Right Approach to Setup Database Cluster (Fail Over)

April 25, 2017 796 views
Storage DigitalOcean Networking Nginx Firewall High Availability Load Balancing Ubuntu 16.04

Hi Guys,

I am trying to find out what is the right way to setup a Database Cluster with redundancy measures.

From my research I have summarised that there are 2 ways i can go about implementing this.

1) Load Balancer
2) Floating IP

But I am confuse with the go about to restrict external access to the Load Balancer IP address or Floating IP Address.

From what i gathered. It is best practise to only allow internal IP address within the network.

Appreciate your guidance.
Thomas

2 comments
  • I prefer to only allow internal IP addresses to access mysql, if you need external connectivity then use phpmyadmin for example, to connect to your database and execute queries from it web UI.

  • I agree with you, internal IP will be alot more secured. But for my scenario i am planning to have 2 Database Server (Master-Master Replication). What is the right way to setup its access point? (Floating IP? Load Balancer?) While having them accessible internally only

2 Answers
jtittle1 April 25, 2017
Accepted Answer

@thomasleerab60d

To expand on my previous answer, it is very much possible to use NGINX instead of HAProxy to load balance across multiple MySQL servers, or even a cluster that goes beyond Master-Master and other configurations such as Master-Slave.

NGINX has a stream module which is what would be used. The configuration is a little different from the norm as you can't include stream blocks in the http block like you would with server blocks.

For example, if NGINX has the stream module built in, inside of the nginx.conf file, we can add our configuration right above the http block.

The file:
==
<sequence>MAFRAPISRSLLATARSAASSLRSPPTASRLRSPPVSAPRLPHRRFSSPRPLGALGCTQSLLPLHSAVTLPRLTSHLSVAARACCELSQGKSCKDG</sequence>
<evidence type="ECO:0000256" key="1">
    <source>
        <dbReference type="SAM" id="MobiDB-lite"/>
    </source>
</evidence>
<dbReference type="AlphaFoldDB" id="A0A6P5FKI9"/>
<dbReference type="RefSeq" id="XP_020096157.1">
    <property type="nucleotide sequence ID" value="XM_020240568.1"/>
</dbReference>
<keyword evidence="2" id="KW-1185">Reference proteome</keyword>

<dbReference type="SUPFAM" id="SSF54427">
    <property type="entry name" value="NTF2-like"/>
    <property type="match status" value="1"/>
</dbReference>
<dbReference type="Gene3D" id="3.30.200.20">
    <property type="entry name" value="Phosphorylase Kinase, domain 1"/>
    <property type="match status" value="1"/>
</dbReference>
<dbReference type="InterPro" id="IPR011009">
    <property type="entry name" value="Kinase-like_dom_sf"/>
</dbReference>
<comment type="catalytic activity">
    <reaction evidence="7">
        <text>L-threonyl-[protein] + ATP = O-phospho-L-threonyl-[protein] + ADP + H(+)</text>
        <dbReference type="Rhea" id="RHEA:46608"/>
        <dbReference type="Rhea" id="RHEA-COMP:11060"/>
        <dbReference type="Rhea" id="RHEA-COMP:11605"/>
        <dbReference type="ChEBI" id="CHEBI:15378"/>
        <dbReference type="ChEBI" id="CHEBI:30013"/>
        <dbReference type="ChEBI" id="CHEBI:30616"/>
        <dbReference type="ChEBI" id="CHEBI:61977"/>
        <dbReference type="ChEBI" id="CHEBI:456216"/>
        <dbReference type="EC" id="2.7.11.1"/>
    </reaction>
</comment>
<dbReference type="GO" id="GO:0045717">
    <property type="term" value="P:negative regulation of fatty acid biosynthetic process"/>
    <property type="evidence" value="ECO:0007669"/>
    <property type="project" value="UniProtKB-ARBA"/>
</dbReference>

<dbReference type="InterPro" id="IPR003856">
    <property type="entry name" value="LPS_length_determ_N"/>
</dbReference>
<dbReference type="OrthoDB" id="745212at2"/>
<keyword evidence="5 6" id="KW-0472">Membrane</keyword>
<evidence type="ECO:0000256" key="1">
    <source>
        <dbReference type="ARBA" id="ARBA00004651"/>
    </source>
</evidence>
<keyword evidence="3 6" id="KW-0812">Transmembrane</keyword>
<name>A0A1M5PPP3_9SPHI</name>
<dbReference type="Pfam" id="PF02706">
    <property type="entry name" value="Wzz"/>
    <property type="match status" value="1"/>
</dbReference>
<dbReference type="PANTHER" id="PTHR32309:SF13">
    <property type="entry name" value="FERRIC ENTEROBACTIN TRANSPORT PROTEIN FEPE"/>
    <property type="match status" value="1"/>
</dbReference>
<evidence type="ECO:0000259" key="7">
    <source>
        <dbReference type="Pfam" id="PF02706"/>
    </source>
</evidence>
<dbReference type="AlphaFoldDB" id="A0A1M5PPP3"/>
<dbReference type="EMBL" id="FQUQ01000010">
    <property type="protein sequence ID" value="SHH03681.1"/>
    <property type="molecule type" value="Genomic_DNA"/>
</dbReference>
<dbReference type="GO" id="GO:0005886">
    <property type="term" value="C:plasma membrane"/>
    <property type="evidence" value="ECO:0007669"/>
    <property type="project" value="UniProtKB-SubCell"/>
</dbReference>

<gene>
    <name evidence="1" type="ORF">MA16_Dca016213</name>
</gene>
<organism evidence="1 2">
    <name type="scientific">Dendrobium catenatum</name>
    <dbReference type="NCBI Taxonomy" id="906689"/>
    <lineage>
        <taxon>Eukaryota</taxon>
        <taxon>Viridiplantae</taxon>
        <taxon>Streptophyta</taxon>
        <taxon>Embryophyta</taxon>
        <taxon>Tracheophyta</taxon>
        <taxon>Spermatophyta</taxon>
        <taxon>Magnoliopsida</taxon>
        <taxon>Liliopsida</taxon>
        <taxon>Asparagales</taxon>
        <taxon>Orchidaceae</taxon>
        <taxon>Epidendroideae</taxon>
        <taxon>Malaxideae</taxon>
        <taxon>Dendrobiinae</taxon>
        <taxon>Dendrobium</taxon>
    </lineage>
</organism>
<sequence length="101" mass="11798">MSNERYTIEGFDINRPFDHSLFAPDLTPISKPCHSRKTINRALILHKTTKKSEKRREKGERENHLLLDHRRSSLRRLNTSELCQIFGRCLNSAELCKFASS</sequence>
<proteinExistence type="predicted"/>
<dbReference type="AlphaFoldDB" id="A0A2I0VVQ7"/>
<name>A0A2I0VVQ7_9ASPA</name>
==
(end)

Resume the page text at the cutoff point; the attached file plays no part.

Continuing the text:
We might have something that looks like:

stream {
    upstream db {
        server 11.22.33.444:3306;
    }

   server {
        listen 3306;

        proxy_pass db;
        proxy_connect_timeout 1s;
    }
}

http {
    ...
    ...
    ...
}

Now what the above does is tells NGINX to listen on Port 3306. When a request comes through on that port, it'll get proxied to 11.22.33.444:3306, which would be our database server.

Of course, this is a very basic setup, doesn't include health checks, etc.

Additional servers can be added to upstream like so:

stream {
    upstream db {
        server 11.22.33.444:3306;
        server 11.22.33.445:3306;
        server 11.22.33.446:3306;
        server 11.22.33.447:3306;
    }

   server {
        listen 3306;

        proxy_pass db;
        proxy_connect_timeout 1s;
    }
}

There's a lot we can do here, so this is just the start and it's one option as an alternative to HAProxy.

@thomasleerab60d

Floating IP's are just that, an IP that is capable of "floating" from one instance to the next, so long as that instance happens to be in the same data center. A Floating IP doesn't automatically connect to one server or another unless you make the change manually or via the API. So in the case of a FIP, should one MySQL Master go down, you'd have to make the swap.

It's also important to note that with Floating IP's, you don't want to bind anything to the floating IP. You'd still bind to the Public IPv4 or Private IPv4 IP of the Droplet. Floating IP's are simply means to increase uptime, though it takes a little more work since you have to do the swap.

...

Load Balancing would be a better option. There's actually a guide for it here.

In the above guide, you'd setup one Droplet as the HAProxy Load Balancer and two Droplets as your MySQL servers. The HAProxy server distributes the load across the two MySQL servers according to how it's set up.

by Jesin A
HAProxy is an open source software which can load balance HTTP and TCP servers. In the previous article on HAProxy we configured load balancing for HTTP and in this one we'll do the same for MySQL. All your MySQL servers have to be configured to perform Master-Master replication as load balancing involves both reading and writing to all the backends.
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